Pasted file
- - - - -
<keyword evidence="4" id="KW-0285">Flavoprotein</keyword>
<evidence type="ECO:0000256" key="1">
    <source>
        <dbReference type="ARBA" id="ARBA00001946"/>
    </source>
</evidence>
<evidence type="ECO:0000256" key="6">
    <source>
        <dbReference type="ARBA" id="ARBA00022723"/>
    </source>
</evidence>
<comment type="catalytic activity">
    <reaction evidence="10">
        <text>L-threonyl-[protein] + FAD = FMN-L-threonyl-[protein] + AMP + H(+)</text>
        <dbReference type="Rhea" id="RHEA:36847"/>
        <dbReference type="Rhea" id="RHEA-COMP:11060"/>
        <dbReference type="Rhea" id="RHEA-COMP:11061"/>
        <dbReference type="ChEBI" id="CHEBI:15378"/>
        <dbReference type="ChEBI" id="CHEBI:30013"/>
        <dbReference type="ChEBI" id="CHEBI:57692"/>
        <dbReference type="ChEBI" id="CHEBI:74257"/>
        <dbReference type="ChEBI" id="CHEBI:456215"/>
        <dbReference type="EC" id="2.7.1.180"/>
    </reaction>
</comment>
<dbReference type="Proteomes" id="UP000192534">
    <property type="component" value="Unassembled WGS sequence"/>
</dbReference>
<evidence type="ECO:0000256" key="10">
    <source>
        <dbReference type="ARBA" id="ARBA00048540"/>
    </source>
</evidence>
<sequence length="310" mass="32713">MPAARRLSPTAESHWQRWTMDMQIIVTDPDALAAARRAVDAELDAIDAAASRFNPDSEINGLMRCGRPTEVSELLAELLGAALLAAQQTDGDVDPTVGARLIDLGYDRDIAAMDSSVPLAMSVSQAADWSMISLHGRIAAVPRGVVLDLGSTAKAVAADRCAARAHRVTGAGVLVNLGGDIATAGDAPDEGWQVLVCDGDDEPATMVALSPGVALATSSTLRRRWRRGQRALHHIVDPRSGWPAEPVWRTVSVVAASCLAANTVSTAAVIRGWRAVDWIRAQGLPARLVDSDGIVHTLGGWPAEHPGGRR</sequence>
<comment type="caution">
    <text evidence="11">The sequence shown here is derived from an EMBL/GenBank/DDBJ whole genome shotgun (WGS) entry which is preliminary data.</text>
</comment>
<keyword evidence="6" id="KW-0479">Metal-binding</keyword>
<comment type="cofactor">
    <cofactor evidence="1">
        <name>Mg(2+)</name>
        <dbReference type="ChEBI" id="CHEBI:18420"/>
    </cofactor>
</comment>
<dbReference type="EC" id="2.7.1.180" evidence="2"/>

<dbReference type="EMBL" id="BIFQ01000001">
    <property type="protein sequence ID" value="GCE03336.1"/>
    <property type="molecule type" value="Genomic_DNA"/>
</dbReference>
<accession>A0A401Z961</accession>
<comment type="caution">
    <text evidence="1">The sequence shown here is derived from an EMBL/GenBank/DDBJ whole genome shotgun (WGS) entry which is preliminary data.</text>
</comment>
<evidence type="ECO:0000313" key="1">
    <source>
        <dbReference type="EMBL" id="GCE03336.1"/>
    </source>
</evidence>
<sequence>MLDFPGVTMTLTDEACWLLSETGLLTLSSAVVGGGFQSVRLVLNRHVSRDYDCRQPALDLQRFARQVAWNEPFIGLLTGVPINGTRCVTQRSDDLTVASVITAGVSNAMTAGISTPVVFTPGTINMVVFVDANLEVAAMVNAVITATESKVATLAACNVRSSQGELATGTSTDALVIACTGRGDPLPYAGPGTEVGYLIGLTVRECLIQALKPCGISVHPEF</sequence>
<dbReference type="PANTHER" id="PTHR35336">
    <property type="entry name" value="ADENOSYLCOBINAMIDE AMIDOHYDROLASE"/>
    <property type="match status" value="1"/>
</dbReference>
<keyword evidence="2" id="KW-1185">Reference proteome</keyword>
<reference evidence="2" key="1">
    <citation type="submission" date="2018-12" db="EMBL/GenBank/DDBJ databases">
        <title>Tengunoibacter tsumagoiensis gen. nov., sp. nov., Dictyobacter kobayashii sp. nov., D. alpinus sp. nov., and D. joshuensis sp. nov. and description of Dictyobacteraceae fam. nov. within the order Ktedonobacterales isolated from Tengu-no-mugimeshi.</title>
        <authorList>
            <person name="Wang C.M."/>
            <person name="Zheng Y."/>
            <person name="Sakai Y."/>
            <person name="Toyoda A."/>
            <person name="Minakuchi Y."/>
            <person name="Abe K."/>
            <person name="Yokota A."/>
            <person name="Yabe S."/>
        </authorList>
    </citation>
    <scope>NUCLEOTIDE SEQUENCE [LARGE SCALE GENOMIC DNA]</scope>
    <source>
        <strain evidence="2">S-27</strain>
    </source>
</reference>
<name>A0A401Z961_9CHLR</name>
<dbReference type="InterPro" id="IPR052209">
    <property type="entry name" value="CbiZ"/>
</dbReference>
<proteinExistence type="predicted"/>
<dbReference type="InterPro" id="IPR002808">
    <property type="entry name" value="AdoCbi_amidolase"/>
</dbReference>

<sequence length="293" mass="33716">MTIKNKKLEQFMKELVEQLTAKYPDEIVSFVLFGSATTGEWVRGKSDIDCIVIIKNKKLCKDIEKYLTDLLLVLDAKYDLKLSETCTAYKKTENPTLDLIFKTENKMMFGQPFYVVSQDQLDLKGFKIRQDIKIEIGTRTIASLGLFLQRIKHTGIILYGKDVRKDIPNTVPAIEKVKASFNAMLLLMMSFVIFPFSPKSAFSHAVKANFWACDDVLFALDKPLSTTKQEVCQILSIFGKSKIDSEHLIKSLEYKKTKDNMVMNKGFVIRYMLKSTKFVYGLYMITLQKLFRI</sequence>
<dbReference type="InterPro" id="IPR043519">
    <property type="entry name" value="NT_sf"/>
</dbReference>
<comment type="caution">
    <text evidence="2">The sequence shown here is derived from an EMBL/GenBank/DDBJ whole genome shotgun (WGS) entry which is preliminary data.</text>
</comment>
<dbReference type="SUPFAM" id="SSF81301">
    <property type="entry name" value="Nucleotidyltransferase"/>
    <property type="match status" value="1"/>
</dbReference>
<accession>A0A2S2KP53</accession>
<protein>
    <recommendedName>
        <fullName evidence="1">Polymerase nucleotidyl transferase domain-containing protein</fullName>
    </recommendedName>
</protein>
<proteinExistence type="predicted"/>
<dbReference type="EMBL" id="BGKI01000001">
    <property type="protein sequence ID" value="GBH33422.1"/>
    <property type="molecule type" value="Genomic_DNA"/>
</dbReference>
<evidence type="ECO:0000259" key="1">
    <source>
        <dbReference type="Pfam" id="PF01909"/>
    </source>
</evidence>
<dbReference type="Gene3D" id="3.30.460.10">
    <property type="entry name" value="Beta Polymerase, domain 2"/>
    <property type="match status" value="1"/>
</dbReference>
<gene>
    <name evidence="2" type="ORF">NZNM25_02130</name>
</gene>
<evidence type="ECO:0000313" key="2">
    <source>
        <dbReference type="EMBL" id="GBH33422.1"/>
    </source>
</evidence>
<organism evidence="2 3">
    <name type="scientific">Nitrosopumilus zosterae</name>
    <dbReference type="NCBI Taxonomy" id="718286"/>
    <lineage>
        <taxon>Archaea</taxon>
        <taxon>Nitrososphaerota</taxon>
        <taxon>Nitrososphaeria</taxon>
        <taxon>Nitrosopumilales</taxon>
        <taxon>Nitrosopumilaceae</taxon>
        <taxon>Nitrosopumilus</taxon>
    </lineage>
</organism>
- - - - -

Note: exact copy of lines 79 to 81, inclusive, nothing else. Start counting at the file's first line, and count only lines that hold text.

    <scope>NUCLEOTIDE SEQUENCE [LARGE SCALE GENOMIC DNA]</scope>
    <source>
        <strain evidence="2">S-27</strain>